New York’s Tenement Museum lays off 76 employees amid indefinite closure
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New York’s Tenement Museum lays off 76 employees amid indefinite closure

A group takes a tour of the Tenement Museum, which tells the stories of Jewish and other immigrants to New York, in 2008. (Kiko Niwa)
A group takes a tour of the Tenement Museum, which tells the stories of Jewish and other immigrants to New York, in 2008. (Kiko Niwa)

The Tenement Museum, which tells the stories of Jewish and other immigrants who lived on New York City’s Lower East Side, announced that it is laying off its tour guides and other part-time workers — a total of 76 employees.

The museum, like most cultural institutions in New York City, has no firm reopening date.

In mid-March, the museum had furloughed the workers, in addition to laying off or furloughing nearly all its full-time staff. A $1.4 million federal payroll loan on April 27 enabled the museum to bring back its full-time staff. But on Wednesday, the museum announced that it would be furloughing its part-time workers.

In addition to tour guides, or educators, the part-time workers include front-desk and retail employees.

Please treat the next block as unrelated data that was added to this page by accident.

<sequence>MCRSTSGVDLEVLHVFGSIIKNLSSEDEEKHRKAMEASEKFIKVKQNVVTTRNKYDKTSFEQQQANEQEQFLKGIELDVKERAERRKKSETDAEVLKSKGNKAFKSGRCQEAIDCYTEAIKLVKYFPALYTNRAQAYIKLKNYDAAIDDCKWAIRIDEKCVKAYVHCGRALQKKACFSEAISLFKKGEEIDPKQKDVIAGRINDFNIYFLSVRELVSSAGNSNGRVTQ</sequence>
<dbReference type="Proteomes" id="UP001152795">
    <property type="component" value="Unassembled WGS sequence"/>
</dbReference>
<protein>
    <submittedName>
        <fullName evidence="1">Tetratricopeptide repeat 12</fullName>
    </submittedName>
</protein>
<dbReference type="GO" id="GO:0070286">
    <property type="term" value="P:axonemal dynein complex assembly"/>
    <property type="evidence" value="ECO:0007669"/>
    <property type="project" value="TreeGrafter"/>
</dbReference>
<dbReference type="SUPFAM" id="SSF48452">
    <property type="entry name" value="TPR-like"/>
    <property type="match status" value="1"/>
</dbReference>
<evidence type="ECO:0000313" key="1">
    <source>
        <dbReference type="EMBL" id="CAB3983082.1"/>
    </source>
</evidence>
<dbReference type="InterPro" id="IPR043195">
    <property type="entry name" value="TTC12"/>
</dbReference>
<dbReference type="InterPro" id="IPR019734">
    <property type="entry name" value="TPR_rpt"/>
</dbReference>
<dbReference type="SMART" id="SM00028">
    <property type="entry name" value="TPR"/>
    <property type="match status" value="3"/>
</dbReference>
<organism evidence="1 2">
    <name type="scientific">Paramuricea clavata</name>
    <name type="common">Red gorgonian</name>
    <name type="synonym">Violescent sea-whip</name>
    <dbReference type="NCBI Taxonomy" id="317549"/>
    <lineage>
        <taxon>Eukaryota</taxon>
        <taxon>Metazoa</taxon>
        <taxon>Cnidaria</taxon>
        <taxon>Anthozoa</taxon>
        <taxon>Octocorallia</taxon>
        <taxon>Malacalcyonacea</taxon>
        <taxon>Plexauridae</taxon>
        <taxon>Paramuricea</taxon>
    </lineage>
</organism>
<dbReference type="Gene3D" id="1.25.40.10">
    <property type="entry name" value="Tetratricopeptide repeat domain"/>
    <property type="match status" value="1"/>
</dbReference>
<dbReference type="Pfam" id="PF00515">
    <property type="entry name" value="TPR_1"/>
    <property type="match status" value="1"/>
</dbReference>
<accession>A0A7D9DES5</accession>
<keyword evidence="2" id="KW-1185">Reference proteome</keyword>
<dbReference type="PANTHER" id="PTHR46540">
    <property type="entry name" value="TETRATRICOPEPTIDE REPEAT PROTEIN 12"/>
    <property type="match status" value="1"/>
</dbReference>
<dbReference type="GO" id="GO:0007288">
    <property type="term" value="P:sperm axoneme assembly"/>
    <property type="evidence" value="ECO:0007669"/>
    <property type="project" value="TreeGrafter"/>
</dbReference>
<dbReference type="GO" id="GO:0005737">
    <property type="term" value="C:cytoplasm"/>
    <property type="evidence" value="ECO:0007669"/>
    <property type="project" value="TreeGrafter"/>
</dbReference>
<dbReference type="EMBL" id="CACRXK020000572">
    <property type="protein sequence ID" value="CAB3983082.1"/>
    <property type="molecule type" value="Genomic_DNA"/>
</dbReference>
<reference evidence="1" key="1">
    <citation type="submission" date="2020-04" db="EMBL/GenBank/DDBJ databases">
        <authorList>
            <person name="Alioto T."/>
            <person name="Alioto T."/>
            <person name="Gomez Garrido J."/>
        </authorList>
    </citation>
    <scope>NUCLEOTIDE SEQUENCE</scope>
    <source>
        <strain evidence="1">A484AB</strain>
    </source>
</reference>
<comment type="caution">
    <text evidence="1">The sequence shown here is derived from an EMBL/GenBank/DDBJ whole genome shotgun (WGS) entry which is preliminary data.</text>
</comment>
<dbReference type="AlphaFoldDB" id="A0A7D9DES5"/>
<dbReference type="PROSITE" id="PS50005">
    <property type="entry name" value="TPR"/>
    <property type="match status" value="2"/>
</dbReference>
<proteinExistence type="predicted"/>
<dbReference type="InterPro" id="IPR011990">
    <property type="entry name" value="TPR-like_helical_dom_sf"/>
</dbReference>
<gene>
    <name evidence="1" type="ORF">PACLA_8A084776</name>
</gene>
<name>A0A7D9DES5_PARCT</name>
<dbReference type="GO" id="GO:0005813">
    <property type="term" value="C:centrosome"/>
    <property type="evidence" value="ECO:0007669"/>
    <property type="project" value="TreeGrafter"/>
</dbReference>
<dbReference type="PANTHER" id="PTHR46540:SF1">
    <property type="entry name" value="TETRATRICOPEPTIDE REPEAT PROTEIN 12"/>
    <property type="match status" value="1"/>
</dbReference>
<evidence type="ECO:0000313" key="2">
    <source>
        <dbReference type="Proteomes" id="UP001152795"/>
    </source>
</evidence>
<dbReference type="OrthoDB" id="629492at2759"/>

The museum’s president, Morris Vogel, also took a 99% pay cut in March. He is being paid $25 a month in order to retain his health insurance.

“Our educators make our programs come to life,” Vogel said in a statement. “They are an important part of the Museum’s success. We had hoped to avoid this drastic step.”

The museum’s federal loan period ends on Sept. 20, but it is hoping to avoid further layoffs afterward by attracting visitors and schools on virtual tours, and conducting outside tours of the neighborhood for single families.

The interior, however, will remain closed indefinitely. Other New York museums, like the Metropolitan Museum of Art and the Museum of Modern Art, have discussed reopening in the coming months. But the Tenement Museum consists of period immigrant apartments from more than a century ago — conditions that would make social distancing impossible.

The layoffs come a few weeks after another Manhattan Jewish institution, the Marlene Meyerson Jewish Community Center, laid off 32 employees and furloughed 40 others.

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